Evidence of human habitation in the Saginaw Valley, home to the city of Saginaw (population 57,523), reaches back 12,000 years. The first permanent settlement dates to 1816, when Joseph Campau set up a trading post. Shortly thereafter the United States established Fort Saginaw. The area continued to grow, and lumber production became the area’s largest industry. By 1855 there were 23 sawmills producing 100 million board feet of lumber a year.
The current city of Saginaw is actually the result of two municipalities, Saginaw and East Saginaw, merging in 1899. Lumber production gave way to automobile manufacturing in the 20th century. During this time Saginaw saw a large swell in population due to immigration, particularly by African Americans from the American south. By the end of the 20th century the automobile industry was in decline.
Thanks to its rich history, Saginaw has a number of cultural resources to share with locals and visitors. The Castle Museum, operated by the Saginaw County Historical Society, provides exhibits on local history and industry, and is also the home of the Saginaw Voyageurs. The Voyageurs are a living history reenactment group that recreates the journeys of the original voyagers who traveled from Montreal, Quebec to Saginaw. The Voyageurs have traveled the entire route in a 34-foot canoe now on display at the museum.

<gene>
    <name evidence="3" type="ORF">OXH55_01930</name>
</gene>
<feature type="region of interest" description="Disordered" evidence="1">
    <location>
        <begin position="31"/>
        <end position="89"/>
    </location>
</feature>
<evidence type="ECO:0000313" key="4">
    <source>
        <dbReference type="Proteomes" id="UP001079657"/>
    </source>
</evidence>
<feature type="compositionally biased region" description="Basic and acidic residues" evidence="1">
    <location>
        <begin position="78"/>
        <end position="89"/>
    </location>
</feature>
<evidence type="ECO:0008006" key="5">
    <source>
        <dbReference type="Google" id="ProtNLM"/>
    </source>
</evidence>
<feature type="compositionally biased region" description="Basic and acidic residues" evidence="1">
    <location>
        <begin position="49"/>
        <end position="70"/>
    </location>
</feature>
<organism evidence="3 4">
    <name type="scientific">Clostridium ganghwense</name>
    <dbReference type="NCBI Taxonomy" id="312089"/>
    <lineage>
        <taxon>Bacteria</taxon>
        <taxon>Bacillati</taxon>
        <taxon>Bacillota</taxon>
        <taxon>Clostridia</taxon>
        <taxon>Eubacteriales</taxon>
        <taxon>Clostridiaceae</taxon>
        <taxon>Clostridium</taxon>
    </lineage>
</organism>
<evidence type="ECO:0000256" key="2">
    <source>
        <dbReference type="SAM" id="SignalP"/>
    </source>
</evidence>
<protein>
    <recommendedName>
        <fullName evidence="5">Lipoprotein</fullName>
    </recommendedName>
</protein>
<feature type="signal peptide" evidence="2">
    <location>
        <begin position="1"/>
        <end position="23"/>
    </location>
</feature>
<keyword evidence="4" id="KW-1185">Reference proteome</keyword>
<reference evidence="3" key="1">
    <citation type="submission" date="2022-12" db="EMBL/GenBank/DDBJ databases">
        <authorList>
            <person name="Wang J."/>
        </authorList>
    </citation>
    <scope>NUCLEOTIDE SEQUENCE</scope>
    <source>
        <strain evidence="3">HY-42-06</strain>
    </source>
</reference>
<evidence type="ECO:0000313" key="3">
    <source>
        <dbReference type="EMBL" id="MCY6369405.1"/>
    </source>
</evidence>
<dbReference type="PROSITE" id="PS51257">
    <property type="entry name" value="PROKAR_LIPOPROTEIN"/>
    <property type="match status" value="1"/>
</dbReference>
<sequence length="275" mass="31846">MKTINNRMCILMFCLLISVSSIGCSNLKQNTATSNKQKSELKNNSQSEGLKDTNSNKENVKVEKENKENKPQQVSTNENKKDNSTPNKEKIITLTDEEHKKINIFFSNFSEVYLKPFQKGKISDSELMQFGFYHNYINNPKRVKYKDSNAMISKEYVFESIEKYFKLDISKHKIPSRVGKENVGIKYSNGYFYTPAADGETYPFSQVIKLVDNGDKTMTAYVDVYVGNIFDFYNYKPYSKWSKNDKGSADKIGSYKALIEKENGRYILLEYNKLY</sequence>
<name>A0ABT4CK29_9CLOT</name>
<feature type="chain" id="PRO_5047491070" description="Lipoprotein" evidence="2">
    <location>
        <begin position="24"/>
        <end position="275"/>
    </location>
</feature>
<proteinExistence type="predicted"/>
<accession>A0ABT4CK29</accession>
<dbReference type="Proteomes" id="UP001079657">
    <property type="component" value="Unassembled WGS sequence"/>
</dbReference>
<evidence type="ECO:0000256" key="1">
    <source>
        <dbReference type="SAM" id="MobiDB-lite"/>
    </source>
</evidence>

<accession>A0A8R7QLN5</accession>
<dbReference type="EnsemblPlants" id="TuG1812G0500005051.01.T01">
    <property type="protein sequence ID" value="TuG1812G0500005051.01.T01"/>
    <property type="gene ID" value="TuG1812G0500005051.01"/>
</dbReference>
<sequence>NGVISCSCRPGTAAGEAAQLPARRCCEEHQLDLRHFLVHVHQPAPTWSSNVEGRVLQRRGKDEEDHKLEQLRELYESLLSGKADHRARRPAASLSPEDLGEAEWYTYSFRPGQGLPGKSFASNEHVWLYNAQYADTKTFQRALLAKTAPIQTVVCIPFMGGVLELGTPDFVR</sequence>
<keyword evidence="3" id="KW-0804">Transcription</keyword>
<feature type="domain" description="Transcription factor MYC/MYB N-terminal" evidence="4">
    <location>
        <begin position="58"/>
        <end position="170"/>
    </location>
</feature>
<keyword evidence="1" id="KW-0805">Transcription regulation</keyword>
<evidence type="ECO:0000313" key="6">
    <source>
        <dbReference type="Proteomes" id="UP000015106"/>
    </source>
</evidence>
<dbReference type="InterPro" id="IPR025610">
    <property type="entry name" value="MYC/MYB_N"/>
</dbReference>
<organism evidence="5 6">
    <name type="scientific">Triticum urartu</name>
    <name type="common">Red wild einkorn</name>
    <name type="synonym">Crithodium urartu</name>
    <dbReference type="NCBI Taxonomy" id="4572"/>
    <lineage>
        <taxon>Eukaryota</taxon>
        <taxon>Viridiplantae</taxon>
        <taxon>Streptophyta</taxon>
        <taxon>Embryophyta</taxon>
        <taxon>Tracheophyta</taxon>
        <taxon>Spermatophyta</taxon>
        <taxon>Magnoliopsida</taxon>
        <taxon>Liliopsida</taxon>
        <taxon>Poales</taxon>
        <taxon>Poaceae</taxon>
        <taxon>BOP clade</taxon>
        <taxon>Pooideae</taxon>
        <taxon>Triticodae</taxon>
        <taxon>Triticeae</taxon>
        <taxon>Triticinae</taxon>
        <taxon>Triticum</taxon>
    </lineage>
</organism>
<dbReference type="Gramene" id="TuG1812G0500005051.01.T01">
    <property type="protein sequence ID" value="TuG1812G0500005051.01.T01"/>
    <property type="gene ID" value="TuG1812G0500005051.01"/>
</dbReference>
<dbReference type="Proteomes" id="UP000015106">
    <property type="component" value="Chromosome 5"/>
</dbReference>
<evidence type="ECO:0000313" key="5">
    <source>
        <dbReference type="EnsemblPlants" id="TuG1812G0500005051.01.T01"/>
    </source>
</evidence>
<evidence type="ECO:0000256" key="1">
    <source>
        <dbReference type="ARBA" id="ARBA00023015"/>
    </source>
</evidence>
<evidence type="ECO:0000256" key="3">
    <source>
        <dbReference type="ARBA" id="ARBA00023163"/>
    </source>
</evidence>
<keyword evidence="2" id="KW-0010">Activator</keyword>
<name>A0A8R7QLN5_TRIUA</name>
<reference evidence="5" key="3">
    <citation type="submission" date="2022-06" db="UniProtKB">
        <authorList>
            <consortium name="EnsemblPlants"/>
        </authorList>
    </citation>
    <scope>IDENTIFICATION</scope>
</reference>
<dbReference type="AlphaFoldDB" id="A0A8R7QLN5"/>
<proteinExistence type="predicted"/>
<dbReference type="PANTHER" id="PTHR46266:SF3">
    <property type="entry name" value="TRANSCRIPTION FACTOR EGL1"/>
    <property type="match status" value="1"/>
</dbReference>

The Juneteenth Creative Cultural Center & Museum in Saginaw is dedicated to promoting Juneteenth (June 19, 1865) as African American Independence Day. The museum is open year round for visitors interested in African and African Diaspora cultural heritage, and hosts annual observances.
Saginaw is located within the Motor Cities National Heritage Area and participates in regional promotion of itineraries that explore the area’s automotive heritage.
Saginaw’s Elf Khurafeh Shriners built the Temple Theatre in 1927 as a theater and clubhouse. The theater was once known as the “Showplace of Northeastern Michigan,” but 75 years later was in a severe state of disrepair. A local family stepped in, bought the theater, and began a complete restoration of the 1,750-seat Temple Theatre and the adjacent Temple Ballroom. The city of Saginaw brokered a deal to sell the nearby Tower building to the family for $1, and two preservation projects were completed in historic downtown Saginaw. About $5 million was invested in the Temple Theatre/Elf Khurafeh Complex. Today, the Temple Theatre is mid-Michigan’s premier entertainment venue for concerts, movies, live performances, and more.
Designated a Preserve America Community in March 2008.